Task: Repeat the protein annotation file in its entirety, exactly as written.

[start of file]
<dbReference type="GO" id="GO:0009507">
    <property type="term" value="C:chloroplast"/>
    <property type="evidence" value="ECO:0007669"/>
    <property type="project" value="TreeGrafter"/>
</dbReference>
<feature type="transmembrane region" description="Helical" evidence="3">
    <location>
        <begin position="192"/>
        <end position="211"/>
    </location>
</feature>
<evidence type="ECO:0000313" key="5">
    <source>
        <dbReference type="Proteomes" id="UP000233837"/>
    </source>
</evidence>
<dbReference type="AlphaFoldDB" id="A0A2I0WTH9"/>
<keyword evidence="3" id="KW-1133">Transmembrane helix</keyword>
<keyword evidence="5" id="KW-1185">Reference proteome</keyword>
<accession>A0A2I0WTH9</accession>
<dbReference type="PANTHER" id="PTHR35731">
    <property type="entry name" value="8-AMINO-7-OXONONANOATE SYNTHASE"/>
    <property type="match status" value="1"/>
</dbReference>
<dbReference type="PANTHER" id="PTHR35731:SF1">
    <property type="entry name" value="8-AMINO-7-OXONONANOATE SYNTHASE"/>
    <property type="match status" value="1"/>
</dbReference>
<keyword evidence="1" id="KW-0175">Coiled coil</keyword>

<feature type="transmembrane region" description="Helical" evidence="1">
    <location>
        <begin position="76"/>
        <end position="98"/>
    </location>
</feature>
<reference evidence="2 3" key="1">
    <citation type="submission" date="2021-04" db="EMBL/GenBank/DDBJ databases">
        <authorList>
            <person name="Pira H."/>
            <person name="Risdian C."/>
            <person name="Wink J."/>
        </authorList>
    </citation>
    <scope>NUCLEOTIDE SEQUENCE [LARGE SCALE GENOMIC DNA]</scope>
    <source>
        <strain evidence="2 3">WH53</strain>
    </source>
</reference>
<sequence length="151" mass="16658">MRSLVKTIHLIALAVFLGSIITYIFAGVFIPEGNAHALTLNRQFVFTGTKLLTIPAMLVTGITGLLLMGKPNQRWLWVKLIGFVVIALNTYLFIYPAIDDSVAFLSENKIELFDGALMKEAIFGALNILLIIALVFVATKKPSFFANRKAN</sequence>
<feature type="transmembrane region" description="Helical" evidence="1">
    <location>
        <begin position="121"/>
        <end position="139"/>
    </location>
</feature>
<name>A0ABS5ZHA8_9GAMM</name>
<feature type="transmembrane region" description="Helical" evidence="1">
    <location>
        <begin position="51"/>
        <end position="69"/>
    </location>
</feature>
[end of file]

<dbReference type="GO" id="GO:0009507">
    <property type="term" value="C:chloroplast"/>
    <property type="evidence" value="ECO:0007669"/>
    <property type="project" value="TreeGrafter"/>
</dbReference>
<feature type="transmembrane region" description="Helical" evidence="3">
    <location>
        <begin position="192"/>
        <end position="211"/>
    </location>
</feature>
<evidence type="ECO:0000313" key="5">
    <source>
        <dbReference type="Proteomes" id="UP000233837"/>
    </source>
</evidence>
<dbReference type="AlphaFoldDB" id="A0A2I0WTH9"/>
<keyword evidence="3" id="KW-1133">Transmembrane helix</keyword>
<keyword evidence="5" id="KW-1185">Reference proteome</keyword>
<accession>A0A2I0WTH9</accession>
<dbReference type="PANTHER" id="PTHR35731">
    <property type="entry name" value="8-AMINO-7-OXONONANOATE SYNTHASE"/>
    <property type="match status" value="1"/>
</dbReference>
<dbReference type="PANTHER" id="PTHR35731:SF1">
    <property type="entry name" value="8-AMINO-7-OXONONANOATE SYNTHASE"/>
    <property type="match status" value="1"/>
</dbReference>
<keyword evidence="1" id="KW-0175">Coiled coil</keyword>

<feature type="transmembrane region" description="Helical" evidence="1">
    <location>
        <begin position="76"/>
        <end position="98"/>
    </location>
</feature>
<reference evidence="2 3" key="1">
    <citation type="submission" date="2021-04" db="EMBL/GenBank/DDBJ databases">
        <authorList>
            <person name="Pira H."/>
            <person name="Risdian C."/>
            <person name="Wink J."/>
        </authorList>
    </citation>
    <scope>NUCLEOTIDE SEQUENCE [LARGE SCALE GENOMIC DNA]</scope>
    <source>
        <strain evidence="2 3">WH53</strain>
    </source>
</reference>
<sequence length="151" mass="16658">MRSLVKTIHLIALAVFLGSIITYIFAGVFIPEGNAHALTLNRQFVFTGTKLLTIPAMLVTGITGLLLMGKPNQRWLWVKLIGFVVIALNTYLFIYPAIDDSVAFLSENKIELFDGALMKEAIFGALNILLIIALVFVATKKPSFFANRKAN</sequence>
<feature type="transmembrane region" description="Helical" evidence="1">
    <location>
        <begin position="121"/>
        <end position="139"/>
    </location>
</feature>
<name>A0ABS5ZHA8_9GAMM</name>
<feature type="transmembrane region" description="Helical" evidence="1">
    <location>
        <begin position="51"/>
        <end position="69"/>
    </location>
</feature>